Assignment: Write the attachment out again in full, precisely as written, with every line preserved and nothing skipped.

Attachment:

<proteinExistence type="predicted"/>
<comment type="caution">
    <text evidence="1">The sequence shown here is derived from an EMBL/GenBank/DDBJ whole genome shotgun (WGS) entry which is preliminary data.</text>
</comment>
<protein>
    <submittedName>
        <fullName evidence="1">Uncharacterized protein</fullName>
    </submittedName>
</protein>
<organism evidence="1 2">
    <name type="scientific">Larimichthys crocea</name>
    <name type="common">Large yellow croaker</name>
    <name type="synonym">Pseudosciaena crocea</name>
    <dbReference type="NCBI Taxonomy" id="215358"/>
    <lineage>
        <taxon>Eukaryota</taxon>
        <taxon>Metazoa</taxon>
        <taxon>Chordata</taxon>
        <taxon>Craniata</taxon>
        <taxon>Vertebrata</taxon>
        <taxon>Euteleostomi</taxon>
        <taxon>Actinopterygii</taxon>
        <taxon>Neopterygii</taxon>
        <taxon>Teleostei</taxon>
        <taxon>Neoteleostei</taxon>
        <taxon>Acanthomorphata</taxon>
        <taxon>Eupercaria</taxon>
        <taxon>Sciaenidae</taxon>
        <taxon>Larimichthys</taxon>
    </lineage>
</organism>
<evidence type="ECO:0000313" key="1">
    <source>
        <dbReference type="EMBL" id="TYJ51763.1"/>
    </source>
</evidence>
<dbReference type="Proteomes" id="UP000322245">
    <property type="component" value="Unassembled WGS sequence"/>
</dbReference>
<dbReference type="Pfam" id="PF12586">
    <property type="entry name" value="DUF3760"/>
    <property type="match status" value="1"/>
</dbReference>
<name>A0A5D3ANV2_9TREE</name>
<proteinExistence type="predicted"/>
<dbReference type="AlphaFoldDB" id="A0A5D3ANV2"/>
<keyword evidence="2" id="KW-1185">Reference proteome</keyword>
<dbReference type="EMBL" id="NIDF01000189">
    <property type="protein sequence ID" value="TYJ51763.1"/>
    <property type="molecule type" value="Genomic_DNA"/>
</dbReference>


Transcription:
<proteinExistence type="predicted"/>
<comment type="caution">
    <text evidence="1">The sequence shown here is derived from an EMBL/GenBank/DDBJ whole genome shotgun (WGS) entry which is preliminary data.</text>
</comment>
<protein>
    <submittedName>
        <fullName evidence="1">Uncharacterized protein</fullName>
    </submittedName>
</protein>
<organism evidence="1 2">
    <name type="scientific">Larimichthys crocea</name>
    <name type="common">Large yellow croaker</name>
    <name type="synonym">Pseudosciaena crocea</name>
    <dbReference type="NCBI Taxonomy" id="215358"/>
    <lineage>
        <taxon>Eukaryota</taxon>
        <taxon>Metazoa</taxon>
        <taxon>Chordata</taxon>
        <taxon>Craniata</taxon>
        <taxon>Vertebrata</taxon>
        <taxon>Euteleostomi</taxon>
        <taxon>Actinopterygii</taxon>
        <taxon>Neopterygii</taxon>
        <taxon>Teleostei</taxon>
        <taxon>Neoteleostei</taxon>
        <taxon>Acanthomorphata</taxon>
        <taxon>Eupercaria</taxon>
        <taxon>Sciaenidae</taxon>
        <taxon>Larimichthys</taxon>
    </lineage>
</organism>
<evidence type="ECO:0000313" key="1">
    <source>
        <dbReference type="EMBL" id="TYJ51763.1"/>
    </source>
</evidence>
<dbReference type="Proteomes" id="UP000322245">
    <property type="component" value="Unassembled WGS sequence"/>
</dbReference>
<dbReference type="Pfam" id="PF12586">
    <property type="entry name" value="DUF3760"/>
    <property type="match status" value="1"/>
</dbReference>
<name>A0A5D3ANV2_9TREE</name>
<proteinExistence type="predicted"/>
<dbReference type="AlphaFoldDB" id="A0A5D3ANV2"/>
<keyword evidence="2" id="KW-1185">Reference proteome</keyword>
<dbReference type="EMBL" id="NIDF01000189">
    <property type="protein sequence ID" value="TYJ51763.1"/>
    <property type="molecule type" value="Genomic_DNA"/>
</dbReference>